Billy Maness doesn’t want to live in the big city, but he loves big-city garbage. He is the general manager at Uwharrie Environmental, the 117-acre landfill in Montgomery County that accepts trash from Durham County and, soon, from Orange.

Each time a truck makes the winding dirt path to the landfill’s zenith and the driver lifts the lever and watches his cargo slide down the back, Republic Waste, the owner of the site, is collecting $31 per ton.

Maness is proud of it.

“We might deal in trash,” he says, “but we don’t look like it.”

The solid waste cemetery sits in between Mount Gilead and Troy. It ranks third statewide in the amount of garbage it handles each year, according to the N.C. Department of Environment and Natural Resources. In fact, 3,000 tons arrive every day, hauled by trucks from Greensboro, Durham, Asheboro, Randolph County, Richmond County, Moore County and Scotland County.

On a crisp, sunny Wednesday afternoon Maness and landfill division manager Joe Reynolds idle in an SUV on the hill and identify trucks from afar. That one is from Thomasville. The other one is from Greensboro. The red, covered truck hauling 24 tons of waste is from Durham.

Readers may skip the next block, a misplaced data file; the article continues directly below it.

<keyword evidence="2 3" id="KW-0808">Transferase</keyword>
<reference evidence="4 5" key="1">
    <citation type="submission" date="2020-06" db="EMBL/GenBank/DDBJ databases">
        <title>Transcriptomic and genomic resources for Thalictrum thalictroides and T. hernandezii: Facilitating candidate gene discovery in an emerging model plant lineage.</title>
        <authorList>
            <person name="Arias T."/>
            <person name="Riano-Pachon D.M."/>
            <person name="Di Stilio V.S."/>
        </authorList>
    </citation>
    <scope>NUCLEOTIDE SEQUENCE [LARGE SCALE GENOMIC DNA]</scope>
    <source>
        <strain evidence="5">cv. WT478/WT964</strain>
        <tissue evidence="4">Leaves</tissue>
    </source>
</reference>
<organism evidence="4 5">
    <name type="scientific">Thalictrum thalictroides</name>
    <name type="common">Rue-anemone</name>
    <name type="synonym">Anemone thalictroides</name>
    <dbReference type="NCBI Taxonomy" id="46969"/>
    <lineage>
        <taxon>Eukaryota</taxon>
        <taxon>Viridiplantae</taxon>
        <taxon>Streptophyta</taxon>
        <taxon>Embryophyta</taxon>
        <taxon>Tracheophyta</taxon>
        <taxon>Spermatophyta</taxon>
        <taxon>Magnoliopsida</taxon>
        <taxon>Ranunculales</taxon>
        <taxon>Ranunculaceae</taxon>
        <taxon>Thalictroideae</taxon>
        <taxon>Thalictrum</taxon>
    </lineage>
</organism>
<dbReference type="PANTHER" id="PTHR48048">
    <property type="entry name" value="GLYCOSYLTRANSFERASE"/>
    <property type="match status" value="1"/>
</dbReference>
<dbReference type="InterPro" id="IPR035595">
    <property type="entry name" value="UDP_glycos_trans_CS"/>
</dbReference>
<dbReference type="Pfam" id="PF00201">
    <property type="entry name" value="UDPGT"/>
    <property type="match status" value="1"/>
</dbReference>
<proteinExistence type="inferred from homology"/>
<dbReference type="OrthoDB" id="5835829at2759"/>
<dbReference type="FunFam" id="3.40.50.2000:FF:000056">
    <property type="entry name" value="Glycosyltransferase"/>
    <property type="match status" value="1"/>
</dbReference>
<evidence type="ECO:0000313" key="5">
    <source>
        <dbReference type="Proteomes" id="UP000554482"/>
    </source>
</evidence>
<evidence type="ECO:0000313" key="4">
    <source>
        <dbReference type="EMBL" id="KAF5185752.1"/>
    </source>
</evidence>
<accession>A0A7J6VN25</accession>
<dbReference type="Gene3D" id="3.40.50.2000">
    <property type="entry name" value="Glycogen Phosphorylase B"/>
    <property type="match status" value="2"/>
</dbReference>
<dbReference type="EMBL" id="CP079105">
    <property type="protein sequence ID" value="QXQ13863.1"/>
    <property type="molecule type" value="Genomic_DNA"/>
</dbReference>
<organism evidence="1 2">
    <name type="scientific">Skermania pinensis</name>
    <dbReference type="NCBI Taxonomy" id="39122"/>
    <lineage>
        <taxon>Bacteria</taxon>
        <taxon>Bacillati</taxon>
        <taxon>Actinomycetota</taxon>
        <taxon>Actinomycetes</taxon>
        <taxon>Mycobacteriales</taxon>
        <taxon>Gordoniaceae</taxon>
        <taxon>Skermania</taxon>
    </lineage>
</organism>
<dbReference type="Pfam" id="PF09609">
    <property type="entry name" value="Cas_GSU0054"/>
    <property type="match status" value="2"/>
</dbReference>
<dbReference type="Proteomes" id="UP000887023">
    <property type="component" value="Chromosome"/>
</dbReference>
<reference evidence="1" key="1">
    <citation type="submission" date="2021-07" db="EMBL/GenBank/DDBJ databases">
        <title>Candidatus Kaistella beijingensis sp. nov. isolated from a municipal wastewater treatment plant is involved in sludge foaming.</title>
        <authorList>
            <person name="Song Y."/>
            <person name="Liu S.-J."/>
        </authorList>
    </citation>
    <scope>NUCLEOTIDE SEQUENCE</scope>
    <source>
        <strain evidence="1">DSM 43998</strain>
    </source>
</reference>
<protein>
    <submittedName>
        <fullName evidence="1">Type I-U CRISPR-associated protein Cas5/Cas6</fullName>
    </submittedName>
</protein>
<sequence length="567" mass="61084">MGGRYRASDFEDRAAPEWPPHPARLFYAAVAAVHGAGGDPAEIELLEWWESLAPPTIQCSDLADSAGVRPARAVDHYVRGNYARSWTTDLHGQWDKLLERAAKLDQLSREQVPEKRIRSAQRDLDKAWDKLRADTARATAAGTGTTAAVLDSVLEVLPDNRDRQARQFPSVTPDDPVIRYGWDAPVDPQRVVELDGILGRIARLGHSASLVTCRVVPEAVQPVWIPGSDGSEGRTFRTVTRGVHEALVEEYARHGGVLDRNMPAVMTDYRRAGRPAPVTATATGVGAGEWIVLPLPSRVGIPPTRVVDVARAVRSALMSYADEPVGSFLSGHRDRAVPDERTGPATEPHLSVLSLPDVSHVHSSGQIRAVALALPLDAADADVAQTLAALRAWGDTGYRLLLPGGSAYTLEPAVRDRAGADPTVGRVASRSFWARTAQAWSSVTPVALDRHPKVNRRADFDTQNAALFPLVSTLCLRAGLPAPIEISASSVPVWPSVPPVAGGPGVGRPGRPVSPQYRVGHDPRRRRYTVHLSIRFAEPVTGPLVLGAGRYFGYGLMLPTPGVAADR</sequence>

The truck from the Bull City is making its first of two round-trips, two and a half hours each way, from the Durham Transfer Station to Uwharrie; it stopped shipping trash to Virginia two years ago. All told, the driver will log 460 miles today at the wheel of a truck that gets just four miles per gallon. And on each trip the truck passes the same sign, “Welcome to Montgomery County: A Golden Opportunity.”

Orange County officials took advantage of that opportunity in February when the board of commissioners decided to close the county’s 40-year-old landfill on Rogers Road on June 30, 2013. It is nearly full. Residents expected it would close years ago, but thanks to recycling, the pace of trash has slowed, and thus, it stayed open longer.

But the commissionersand officials in several Orange County townslack a long-term garbage plan. Commissioners settled on shipping trash to Montgomery County via Durham’s transfer station as a temporary solution after failing to find a new locationresidents did not want a landfill in their neighborhoodfor a place to put the trash. But Chapel Hill, Carrboro and Hillsborough have yet to commit to this agreement; so far, only trash from areas outside these towns will go to Durham.

The county operates the Rogers Road landfill under an agreement with Chapel Hill, Carrboro and Hillsborough. In 2011, these municipalities produced 70 percent of the waste in the county landfill: Chapel Hill, 42 percent; Carrboro, 19 percent; and Hillsborough, 9 percent. And none of these towns is ready to commit to the Durham transfer station. The commissioners’ decision applies only to the rest of the county.